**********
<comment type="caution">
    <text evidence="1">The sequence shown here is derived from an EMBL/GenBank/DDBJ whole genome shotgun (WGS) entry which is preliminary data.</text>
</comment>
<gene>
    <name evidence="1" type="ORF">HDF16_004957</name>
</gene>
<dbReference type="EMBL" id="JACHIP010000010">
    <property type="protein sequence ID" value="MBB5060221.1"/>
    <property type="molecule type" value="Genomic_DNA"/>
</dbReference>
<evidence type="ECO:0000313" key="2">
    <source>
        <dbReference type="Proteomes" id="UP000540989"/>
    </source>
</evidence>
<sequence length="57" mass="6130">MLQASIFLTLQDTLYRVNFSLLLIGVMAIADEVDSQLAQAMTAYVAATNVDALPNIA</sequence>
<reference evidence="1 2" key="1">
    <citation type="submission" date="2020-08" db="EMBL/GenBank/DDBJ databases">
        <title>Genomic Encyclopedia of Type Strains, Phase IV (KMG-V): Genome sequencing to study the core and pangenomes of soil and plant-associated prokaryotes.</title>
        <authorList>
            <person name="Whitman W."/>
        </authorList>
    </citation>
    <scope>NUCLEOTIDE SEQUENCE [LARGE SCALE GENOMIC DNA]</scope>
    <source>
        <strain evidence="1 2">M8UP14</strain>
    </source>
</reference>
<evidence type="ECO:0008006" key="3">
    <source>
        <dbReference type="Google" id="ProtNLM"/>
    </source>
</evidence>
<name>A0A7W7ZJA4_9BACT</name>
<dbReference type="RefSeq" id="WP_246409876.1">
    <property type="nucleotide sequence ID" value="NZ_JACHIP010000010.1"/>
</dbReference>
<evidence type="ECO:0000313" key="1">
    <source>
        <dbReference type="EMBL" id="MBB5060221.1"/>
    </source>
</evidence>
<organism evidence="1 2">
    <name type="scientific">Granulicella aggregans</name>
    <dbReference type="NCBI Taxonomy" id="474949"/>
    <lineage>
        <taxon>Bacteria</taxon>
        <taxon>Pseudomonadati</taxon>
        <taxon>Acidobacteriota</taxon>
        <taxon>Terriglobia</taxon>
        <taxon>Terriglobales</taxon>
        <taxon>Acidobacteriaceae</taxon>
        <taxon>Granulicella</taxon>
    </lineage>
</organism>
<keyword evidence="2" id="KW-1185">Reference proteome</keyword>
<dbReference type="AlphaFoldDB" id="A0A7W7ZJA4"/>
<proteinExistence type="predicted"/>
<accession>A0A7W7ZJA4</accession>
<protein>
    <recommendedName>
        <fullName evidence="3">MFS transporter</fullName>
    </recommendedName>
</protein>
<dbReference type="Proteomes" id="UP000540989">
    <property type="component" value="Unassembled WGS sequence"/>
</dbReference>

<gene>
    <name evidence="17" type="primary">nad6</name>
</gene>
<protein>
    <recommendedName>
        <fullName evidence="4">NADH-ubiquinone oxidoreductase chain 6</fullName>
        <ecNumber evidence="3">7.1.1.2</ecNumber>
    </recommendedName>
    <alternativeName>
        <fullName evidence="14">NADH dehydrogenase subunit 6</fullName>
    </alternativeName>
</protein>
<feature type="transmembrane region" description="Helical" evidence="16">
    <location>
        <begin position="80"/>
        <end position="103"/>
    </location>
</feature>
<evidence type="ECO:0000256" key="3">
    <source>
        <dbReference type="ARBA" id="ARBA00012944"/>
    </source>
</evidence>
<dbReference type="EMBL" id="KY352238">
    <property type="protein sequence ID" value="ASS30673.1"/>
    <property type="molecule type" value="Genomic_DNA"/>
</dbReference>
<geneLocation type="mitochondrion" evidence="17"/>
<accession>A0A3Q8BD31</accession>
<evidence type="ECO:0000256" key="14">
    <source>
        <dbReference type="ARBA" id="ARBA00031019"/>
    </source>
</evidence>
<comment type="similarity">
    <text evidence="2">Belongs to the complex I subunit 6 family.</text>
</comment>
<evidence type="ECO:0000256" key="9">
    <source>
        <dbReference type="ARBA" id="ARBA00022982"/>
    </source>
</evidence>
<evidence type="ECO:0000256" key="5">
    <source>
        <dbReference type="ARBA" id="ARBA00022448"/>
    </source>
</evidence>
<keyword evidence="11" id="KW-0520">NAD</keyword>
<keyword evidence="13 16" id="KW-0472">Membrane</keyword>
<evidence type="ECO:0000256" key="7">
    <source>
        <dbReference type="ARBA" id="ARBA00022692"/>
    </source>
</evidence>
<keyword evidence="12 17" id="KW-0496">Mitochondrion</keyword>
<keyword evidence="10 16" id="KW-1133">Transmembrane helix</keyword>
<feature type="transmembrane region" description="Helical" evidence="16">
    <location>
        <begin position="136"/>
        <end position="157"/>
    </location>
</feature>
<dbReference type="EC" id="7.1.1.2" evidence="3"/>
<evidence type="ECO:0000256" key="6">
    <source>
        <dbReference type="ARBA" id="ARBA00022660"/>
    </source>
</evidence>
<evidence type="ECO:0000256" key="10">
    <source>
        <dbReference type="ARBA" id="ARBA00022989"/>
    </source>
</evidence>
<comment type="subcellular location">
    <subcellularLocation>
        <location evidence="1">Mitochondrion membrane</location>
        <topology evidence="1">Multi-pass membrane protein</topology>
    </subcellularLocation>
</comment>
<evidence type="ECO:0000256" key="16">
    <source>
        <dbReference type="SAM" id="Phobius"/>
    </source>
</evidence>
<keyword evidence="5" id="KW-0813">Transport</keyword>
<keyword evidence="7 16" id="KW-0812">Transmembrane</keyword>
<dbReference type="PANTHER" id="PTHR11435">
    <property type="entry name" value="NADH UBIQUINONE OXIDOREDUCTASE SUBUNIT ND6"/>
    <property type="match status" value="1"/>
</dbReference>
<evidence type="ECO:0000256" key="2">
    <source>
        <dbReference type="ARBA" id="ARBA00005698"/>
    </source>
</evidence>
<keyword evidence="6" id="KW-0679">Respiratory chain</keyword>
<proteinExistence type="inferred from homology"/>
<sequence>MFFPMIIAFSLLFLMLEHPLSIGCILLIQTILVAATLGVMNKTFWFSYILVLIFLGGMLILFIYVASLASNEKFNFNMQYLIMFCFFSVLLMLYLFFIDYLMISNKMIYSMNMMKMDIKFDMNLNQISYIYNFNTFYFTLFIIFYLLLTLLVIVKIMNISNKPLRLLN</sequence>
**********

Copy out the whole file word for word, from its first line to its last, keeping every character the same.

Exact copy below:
<comment type="caution">
    <text evidence="1">The sequence shown here is derived from an EMBL/GenBank/DDBJ whole genome shotgun (WGS) entry which is preliminary data.</text>
</comment>
<gene>
    <name evidence="1" type="ORF">HDF16_004957</name>
</gene>
<dbReference type="EMBL" id="JACHIP010000010">
    <property type="protein sequence ID" value="MBB5060221.1"/>
    <property type="molecule type" value="Genomic_DNA"/>
</dbReference>
<evidence type="ECO:0000313" key="2">
    <source>
        <dbReference type="Proteomes" id="UP000540989"/>
    </source>
</evidence>
<sequence length="57" mass="6130">MLQASIFLTLQDTLYRVNFSLLLIGVMAIADEVDSQLAQAMTAYVAATNVDALPNIA</sequence>
<reference evidence="1 2" key="1">
    <citation type="submission" date="2020-08" db="EMBL/GenBank/DDBJ databases">
        <title>Genomic Encyclopedia of Type Strains, Phase IV (KMG-V): Genome sequencing to study the core and pangenomes of soil and plant-associated prokaryotes.</title>
        <authorList>
            <person name="Whitman W."/>
        </authorList>
    </citation>
    <scope>NUCLEOTIDE SEQUENCE [LARGE SCALE GENOMIC DNA]</scope>
    <source>
        <strain evidence="1 2">M8UP14</strain>
    </source>
</reference>
<evidence type="ECO:0008006" key="3">
    <source>
        <dbReference type="Google" id="ProtNLM"/>
    </source>
</evidence>
<name>A0A7W7ZJA4_9BACT</name>
<dbReference type="RefSeq" id="WP_246409876.1">
    <property type="nucleotide sequence ID" value="NZ_JACHIP010000010.1"/>
</dbReference>
<evidence type="ECO:0000313" key="1">
    <source>
        <dbReference type="EMBL" id="MBB5060221.1"/>
    </source>
</evidence>
<organism evidence="1 2">
    <name type="scientific">Granulicella aggregans</name>
    <dbReference type="NCBI Taxonomy" id="474949"/>
    <lineage>
        <taxon>Bacteria</taxon>
        <taxon>Pseudomonadati</taxon>
        <taxon>Acidobacteriota</taxon>
        <taxon>Terriglobia</taxon>
        <taxon>Terriglobales</taxon>
        <taxon>Acidobacteriaceae</taxon>
        <taxon>Granulicella</taxon>
    </lineage>
</organism>
<keyword evidence="2" id="KW-1185">Reference proteome</keyword>
<dbReference type="AlphaFoldDB" id="A0A7W7ZJA4"/>
<proteinExistence type="predicted"/>
<accession>A0A7W7ZJA4</accession>
<protein>
    <recommendedName>
        <fullName evidence="3">MFS transporter</fullName>
    </recommendedName>
</protein>
<dbReference type="Proteomes" id="UP000540989">
    <property type="component" value="Unassembled WGS sequence"/>
</dbReference>

<gene>
    <name evidence="17" type="primary">nad6</name>
</gene>
<protein>
    <recommendedName>
        <fullName evidence="4">NADH-ubiquinone oxidoreductase chain 6</fullName>
        <ecNumber evidence="3">7.1.1.2</ecNumber>
    </recommendedName>
    <alternativeName>
        <fullName evidence="14">NADH dehydrogenase subunit 6</fullName>
    </alternativeName>
</protein>
<feature type="transmembrane region" description="Helical" evidence="16">
    <location>
        <begin position="80"/>
        <end position="103"/>
    </location>
</feature>
<evidence type="ECO:0000256" key="3">
    <source>
        <dbReference type="ARBA" id="ARBA00012944"/>
    </source>
</evidence>
<dbReference type="EMBL" id="KY352238">
    <property type="protein sequence ID" value="ASS30673.1"/>
    <property type="molecule type" value="Genomic_DNA"/>
</dbReference>
<geneLocation type="mitochondrion" evidence="17"/>
<accession>A0A3Q8BD31</accession>
<evidence type="ECO:0000256" key="14">
    <source>
        <dbReference type="ARBA" id="ARBA00031019"/>
    </source>
</evidence>
<comment type="similarity">
    <text evidence="2">Belongs to the complex I subunit 6 family.</text>
</comment>
<evidence type="ECO:0000256" key="9">
    <source>
        <dbReference type="ARBA" id="ARBA00022982"/>
    </source>
</evidence>
<evidence type="ECO:0000256" key="5">
    <source>
        <dbReference type="ARBA" id="ARBA00022448"/>
    </source>
</evidence>
<keyword evidence="11" id="KW-0520">NAD</keyword>
<keyword evidence="13 16" id="KW-0472">Membrane</keyword>
<evidence type="ECO:0000256" key="7">
    <source>
        <dbReference type="ARBA" id="ARBA00022692"/>
    </source>
</evidence>
<keyword evidence="12 17" id="KW-0496">Mitochondrion</keyword>
<keyword evidence="10 16" id="KW-1133">Transmembrane helix</keyword>
<feature type="transmembrane region" description="Helical" evidence="16">
    <location>
        <begin position="136"/>
        <end position="157"/>
    </location>
</feature>
<dbReference type="EC" id="7.1.1.2" evidence="3"/>
<evidence type="ECO:0000256" key="6">
    <source>
        <dbReference type="ARBA" id="ARBA00022660"/>
    </source>
</evidence>
<evidence type="ECO:0000256" key="10">
    <source>
        <dbReference type="ARBA" id="ARBA00022989"/>
    </source>
</evidence>
<comment type="subcellular location">
    <subcellularLocation>
        <location evidence="1">Mitochondrion membrane</location>
        <topology evidence="1">Multi-pass membrane protein</topology>
    </subcellularLocation>
</comment>
<evidence type="ECO:0000256" key="16">
    <source>
        <dbReference type="SAM" id="Phobius"/>
    </source>
</evidence>
<keyword evidence="5" id="KW-0813">Transport</keyword>
<keyword evidence="7 16" id="KW-0812">Transmembrane</keyword>
<dbReference type="PANTHER" id="PTHR11435">
    <property type="entry name" value="NADH UBIQUINONE OXIDOREDUCTASE SUBUNIT ND6"/>
    <property type="match status" value="1"/>
</dbReference>
<evidence type="ECO:0000256" key="2">
    <source>
        <dbReference type="ARBA" id="ARBA00005698"/>
    </source>
</evidence>
<keyword evidence="6" id="KW-0679">Respiratory chain</keyword>
<proteinExistence type="inferred from homology"/>
<sequence>MFFPMIIAFSLLFLMLEHPLSIGCILLIQTILVAATLGVMNKTFWFSYILVLIFLGGMLILFIYVASLASNEKFNFNMQYLIMFCFFSVLLMLYLFFIDYLMISNKMIYSMNMMKMDIKFDMNLNQISYIYNFNTFYFTLFIIFYLLLTLLVIVKIMNISNKPLRLLN</sequence>